These bags are constructed completely differently than my original fabric grow bag tutorial. For these bags we are creating an unlined "box" made of felt. So the bag will have four sides and a flat bottom.

Custom Sizing:
This design is really easy to customize. All the pieces are square, and the same size. If you use 1/2" seams for the construction as recommended, your bag will be 1" smaller than the squares you cut. So if you want a finished grow bag that is approximately 10" square, you'll cut (5) 11" squares!

The 100% polyester felt grow bag from last year's experiment (shown on the left) is an 11" grow bag. For this tutorial I made a 13" grow bag. This is the largest size you can make with a single 1/2 yard cut of the 72" wide felt since you can get cut all five squares from one strip. Here's how to determine how much fabric you'll need for other sizes:

If your cut square size is 14" or smaller, you'll need one 72" strip of felt.
For example: 9" cut squares = (1) 9"x72" strip of felt or 1/4 yard.

If your cut square size is 15-24", you'll need two 72" strips of felt.
For example: 16" cut squares = (2) 16"x72" strips of felt or just under 1 yard.

DIY Felt Grow Bag Video Tutorial:

In addition to the written instructions below, I also filmed a short video tutorial. In the video I make a mini version so that it is easier to see each step of the process. All the steps are the same, regardless of the size bag you make! Find the video tutorial here: DIY Felt Grow Bag Video Tutorial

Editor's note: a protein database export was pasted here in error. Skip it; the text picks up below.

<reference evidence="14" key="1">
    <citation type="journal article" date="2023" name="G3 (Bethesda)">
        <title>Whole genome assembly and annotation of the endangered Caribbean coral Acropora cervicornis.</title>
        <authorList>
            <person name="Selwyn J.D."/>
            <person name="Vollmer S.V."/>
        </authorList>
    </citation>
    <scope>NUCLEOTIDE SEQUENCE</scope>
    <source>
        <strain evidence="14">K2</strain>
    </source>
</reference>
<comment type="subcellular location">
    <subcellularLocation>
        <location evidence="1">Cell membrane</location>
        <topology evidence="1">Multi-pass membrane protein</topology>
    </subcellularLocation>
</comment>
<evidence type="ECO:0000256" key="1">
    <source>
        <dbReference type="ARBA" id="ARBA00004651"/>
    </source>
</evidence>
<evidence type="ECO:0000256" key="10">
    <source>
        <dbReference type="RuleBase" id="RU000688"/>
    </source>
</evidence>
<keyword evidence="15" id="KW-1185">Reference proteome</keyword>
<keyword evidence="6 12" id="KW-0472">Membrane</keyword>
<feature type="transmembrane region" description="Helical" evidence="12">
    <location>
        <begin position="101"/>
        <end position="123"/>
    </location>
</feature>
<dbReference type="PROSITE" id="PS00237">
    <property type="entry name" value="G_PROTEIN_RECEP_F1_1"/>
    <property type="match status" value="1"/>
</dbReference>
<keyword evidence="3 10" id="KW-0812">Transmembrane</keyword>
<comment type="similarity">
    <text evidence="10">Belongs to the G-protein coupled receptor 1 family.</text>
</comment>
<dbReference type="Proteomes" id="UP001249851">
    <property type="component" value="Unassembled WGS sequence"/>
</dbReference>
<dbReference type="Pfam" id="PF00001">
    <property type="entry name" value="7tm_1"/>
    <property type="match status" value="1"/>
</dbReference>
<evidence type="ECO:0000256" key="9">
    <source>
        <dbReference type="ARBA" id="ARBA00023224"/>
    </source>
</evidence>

DIY Felt Grow Bags Written Tutorial:
Finished size: Approximately 13" wide, 13.5" tall, 13" deep

- 1/2 yard of 72" Premium Craft Felt (100% polyester)
- Coordinating Polyester thread (or heavy duty thread)
- Chalk or pencil
- Clips or pins

Cut fabric into (5) 14"x14" squares.

Use 1/2" seam allowances unless otherwise noted.

1. Choose one 14" square to be the bottom of your grow bag. Using chalk or a pencil, mark a short line 1/2" from the edge of each corner (in both directions), so that you have a small "+" at each corner. Do this on the wrong side of the felt (what will end up being the interior of the grow bag). We'll be using these "+" marks as sewing guides in the next few steps.

2. Put one of the 14" square side panels right sides together with the 14" bottom panel. Sew pieces together along one edge, leaving 1/2" unsewn at each corner, using the marks made in step 1 as a guide. Be sure to backstitch when you start and finish stitching.

Repeat this step with the side piece that will be attaching to the opposite side of the bottom.

3. Before attaching the two remaining side panels to the bottom panel, it can be helpful to fold the seam allowance from the first two sides out of the way at each corner. I secured these with a pin.